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Repressed Memories, False Memories Essay

2281 words - 9 pages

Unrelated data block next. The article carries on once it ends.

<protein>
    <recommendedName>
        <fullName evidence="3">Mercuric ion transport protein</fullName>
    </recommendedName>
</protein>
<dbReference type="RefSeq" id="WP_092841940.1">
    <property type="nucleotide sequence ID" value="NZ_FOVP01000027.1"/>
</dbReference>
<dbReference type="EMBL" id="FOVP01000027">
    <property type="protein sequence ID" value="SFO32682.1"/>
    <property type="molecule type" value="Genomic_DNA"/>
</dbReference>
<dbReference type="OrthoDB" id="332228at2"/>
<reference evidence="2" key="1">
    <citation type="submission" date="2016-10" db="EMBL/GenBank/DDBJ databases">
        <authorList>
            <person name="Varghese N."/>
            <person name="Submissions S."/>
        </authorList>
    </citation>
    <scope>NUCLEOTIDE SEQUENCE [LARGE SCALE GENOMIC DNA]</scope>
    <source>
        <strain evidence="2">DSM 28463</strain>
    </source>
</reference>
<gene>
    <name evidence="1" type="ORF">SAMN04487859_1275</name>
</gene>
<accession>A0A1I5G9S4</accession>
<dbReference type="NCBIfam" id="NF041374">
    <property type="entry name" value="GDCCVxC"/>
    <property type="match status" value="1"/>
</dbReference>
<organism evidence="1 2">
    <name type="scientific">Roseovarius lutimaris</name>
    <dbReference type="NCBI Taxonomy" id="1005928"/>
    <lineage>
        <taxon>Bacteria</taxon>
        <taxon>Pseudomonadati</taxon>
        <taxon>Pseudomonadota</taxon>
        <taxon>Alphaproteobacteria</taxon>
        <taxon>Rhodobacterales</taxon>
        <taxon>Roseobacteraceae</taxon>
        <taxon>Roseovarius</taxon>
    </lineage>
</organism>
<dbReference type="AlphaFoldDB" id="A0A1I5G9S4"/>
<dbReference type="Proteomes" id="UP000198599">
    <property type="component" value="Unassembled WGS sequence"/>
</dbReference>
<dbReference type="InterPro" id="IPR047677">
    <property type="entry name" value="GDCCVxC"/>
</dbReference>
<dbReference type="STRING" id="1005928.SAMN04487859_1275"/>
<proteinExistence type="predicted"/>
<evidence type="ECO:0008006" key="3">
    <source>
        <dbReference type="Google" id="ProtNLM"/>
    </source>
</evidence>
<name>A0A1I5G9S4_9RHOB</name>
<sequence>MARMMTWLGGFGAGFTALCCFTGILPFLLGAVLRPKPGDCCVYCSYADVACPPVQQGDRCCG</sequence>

AbstractThere is a great debate regarding the recovery of childhood sexual abuse (CSA) memories and on the accuracy of those recovered memories. Recovered memories are memories that have been remembered after previously being blocked or "inaccessable for some period of time" (Gleaves, et al. 2004). Recovered memories may have been blocked due to 'repression' which is the removal of unwanted experiences into the unconscious (Barlow and Durand, 2005) because the event was considered too traumatic to deal with however, memories of CSA may sometimes be memories "of an event that did not occur" another words a false memory (Gleaves, et al. 2004).There are so many questions about memories of CSA, for instance, was the memory 'blocked' or 'repressed' due to 'amnesia' or just simply not thought about? Is the recovered memory real, fragmented with "blends of original and intervening (false) information" (Gleaves, et al. 2005) or a completely false memory?After such a great length of time (often years) after the initial CSA do these adults 'remember' what happened to them all those years ago. These recovered memories can cause confusion so some individuals seek help from a therapist because they feel that a therapist will be able to help them to understand there memories but others suggest that some therapists actually plant the 'suggestions' for CSA, that grow into what the client believes to be a real experience.The first argument that will be tackled is the one that suggests that CSA is traumatic and memories for the abuse are repressed due to amnesia.A repressed memory is "a process that forces unwanted material from the conscious into the unconscious" (Barlow And Durand, 2005) in other words a repressed memory is an awareness by the individual that something has happened but they have no memory of it. CSA is thought of as a traumatic set of events that may occur for years, the individual may voluntarily repress (known as suppression) the CSA memories gaining an 'amnesia' for these traumatic events that occurred very early in life (Barlow and Durand, 2005). Williams (1994) study of women that were confirmed CSA victims were very unlikely to remember CSA if it happened before 6 years of age (Widom and Morris, 1997)It has been suggested (Gleaves, et al. 2005) that the retrieval of CSA memories are dependant on the severity of the CSA itself, thus associating amnesia with trauma. In the Williams (1994) study 38% of the women "did not recall the abuse" when interviewed 17 years after the CSA occurred, does this mean that "The more traumatic an experience is, the more likely some victims will be unable to remember it" (McNally, 2004 ). We cannot be certain as to how severe CSA is perceived to be by the victim (Widom and Morris, 1997) and wether or not the victim is telling the truth about their alleged inability to recover the memories.The recovered memory of CSA may cause the individual real 'psychological stress' as they "often report that memory recovery...

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